And seriously, if you have even considered for a split second looking at the Sun straight through a pair of binoculars, or a telescope, then get off my blog. No, really, just go, because that is so slap-across-the-face STUPID that you don’t deserve to be reading this. It should be obvious to EVERYONE that if you magnify the image of a blindingly-bright, searingly-hot light in the sky it’s going to BURN YOUR EYES OUT OF YOUR ******* SKULL!!!!!
If you’re still reading then that must mean you’re not a stupid person, so I’ll tell you how to observe the Transit safely! :-)
Many astronomers – professional and amateur – will be watching the Transit through their telescopes, but those telescopes will be fitted with very special filters, made of glass or a a foil-like film that reduces the light from the Sun to a tiny, teeny frction of its usual brightness, thus allowing them to see features on it like sunspots, and also see Venus as a black disc silhouetted against its face. These filters are pretty specialised bits of kit, and unless you’re an amateur astronomer already you won’t know where to get them from or how to use them properly, so forget about them ok?
Other astronomers will be using their telescopes in a different way – and the key word here is PROJECTION. They’re going to line up their telescopes with the Sun, WITHOUT LOOKING THROUGH THEM, and then put a piece of card in front of the eyepiece. The telescope will then project an image of the Sun onto that piece of card, and they’ll be able to see Venus’ disc very, very clearly against that disc.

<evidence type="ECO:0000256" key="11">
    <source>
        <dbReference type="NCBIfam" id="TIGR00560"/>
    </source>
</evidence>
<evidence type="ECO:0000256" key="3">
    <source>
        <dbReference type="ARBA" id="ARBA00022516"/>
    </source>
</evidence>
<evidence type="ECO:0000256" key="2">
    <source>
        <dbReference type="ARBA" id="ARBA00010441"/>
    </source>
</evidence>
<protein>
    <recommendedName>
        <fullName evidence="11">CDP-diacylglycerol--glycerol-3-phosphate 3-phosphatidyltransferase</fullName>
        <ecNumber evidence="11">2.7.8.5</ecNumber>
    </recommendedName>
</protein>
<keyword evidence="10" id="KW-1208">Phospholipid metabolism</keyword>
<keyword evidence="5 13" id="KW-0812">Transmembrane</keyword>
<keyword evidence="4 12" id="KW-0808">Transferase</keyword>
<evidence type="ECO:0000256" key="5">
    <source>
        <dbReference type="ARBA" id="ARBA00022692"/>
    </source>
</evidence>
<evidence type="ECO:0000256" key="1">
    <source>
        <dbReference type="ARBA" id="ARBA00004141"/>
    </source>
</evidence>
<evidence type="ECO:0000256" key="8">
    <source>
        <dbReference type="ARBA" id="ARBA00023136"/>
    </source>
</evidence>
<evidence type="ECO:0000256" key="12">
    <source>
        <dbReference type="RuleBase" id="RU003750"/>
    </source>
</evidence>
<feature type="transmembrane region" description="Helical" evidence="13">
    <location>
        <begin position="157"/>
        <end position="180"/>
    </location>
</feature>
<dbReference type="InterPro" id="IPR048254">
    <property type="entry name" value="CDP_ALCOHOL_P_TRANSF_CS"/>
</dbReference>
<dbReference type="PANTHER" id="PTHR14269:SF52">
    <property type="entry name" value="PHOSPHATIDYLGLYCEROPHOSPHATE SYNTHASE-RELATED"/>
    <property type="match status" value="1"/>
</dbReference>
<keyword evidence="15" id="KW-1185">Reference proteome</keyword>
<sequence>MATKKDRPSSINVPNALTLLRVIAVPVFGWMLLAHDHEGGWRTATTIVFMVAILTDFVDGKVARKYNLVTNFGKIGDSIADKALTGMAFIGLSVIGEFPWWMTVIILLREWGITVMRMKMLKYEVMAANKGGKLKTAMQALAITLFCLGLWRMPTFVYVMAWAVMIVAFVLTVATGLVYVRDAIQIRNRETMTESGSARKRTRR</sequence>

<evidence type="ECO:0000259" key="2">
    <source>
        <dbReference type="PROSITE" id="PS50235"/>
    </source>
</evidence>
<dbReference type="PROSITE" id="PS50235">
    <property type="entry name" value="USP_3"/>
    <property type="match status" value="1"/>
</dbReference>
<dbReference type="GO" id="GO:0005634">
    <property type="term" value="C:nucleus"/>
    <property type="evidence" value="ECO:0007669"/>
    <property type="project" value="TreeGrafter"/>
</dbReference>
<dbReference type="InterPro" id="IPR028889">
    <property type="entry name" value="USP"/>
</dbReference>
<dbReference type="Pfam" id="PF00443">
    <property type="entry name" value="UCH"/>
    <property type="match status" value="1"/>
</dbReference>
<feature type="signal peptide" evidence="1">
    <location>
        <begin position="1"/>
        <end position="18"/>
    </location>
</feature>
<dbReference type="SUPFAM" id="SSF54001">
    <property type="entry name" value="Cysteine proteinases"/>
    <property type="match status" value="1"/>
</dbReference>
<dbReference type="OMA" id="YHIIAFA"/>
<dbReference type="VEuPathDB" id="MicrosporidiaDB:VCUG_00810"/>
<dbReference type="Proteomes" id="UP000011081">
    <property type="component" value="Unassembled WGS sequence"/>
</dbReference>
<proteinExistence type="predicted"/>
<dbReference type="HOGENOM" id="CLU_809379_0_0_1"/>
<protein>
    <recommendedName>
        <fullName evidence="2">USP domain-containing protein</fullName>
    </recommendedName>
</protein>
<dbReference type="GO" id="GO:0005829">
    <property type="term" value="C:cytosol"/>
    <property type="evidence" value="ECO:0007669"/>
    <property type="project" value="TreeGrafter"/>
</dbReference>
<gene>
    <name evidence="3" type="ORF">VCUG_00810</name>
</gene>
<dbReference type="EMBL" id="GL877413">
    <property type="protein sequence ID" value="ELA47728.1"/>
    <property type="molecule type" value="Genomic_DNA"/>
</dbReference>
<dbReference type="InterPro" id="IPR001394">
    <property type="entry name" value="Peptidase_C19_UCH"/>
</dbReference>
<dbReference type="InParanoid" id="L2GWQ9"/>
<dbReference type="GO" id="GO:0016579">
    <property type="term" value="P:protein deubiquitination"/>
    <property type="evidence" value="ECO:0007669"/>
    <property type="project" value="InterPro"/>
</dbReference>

This is how the aforementioned man, woman, child or dog in the street can watch the Venus Transit. You probably won’t have a telescope, but I imagine you have – or have access to – a pair of binoculars? So let’s go with that.
You’re going to need that pair of binoculars, their lens caps (oh they’re around somewhere, just look for them!), some card, and a bit of common sense.
First, put the main lens cap on the front of one side of the binoculars, leaving you effectvely with a short, stubby, low-magnification telescope. Next you need to aim the binocs towards the Sun, but without looking through them. This is really easy actually – just point them very roughly towards the Sun and then jiggle and wiggle them about until a bright circle appears on the ground, or wall, or whatever surface is behind the binoculars while you’re moving them. This is actually a projected image of the Sun. See that, and the hard work is done!
Now you know how to line the binocs up with the Sun, all you have to do is put a piece of white card or something like it behind the binocs and focus them until the Sun’s image is sharp and round. You might even see some sunspots! Move the binocs away from the ‘screen’ until you have a good-sized image, and that’s it – you’re ready!
Then, on the Wednesday morning, go to your observing site for quarter to five, look to the east, and wait. When the Sun cracks the horizon, start projecting its image, and voila, there you’ll see the dark disc of Venus against the Sun’s bright face. Something like this…
Simple really! :-)
Well, take pictures! Get your digital camera, and just snap away, something will turn out ok.
Of course, if your local astronomical society is holding an observing event for the Transit, get yourself along to it and enjoy the show. The people there will be more than happy to show you Venus’ disc silhouetted against the Sun. But given the time of this Transit you might well be on your own this time, so follow the advice above and you won’t go far wrong.
And if you’re in some other country, your Transit timings will be different – you might even be able to see the whole thing. If you can, I urge you to track down a local astronomy group and watch it with them, you’ll get a superb view and meet some fascinating people with fascinating equipment and knowledge.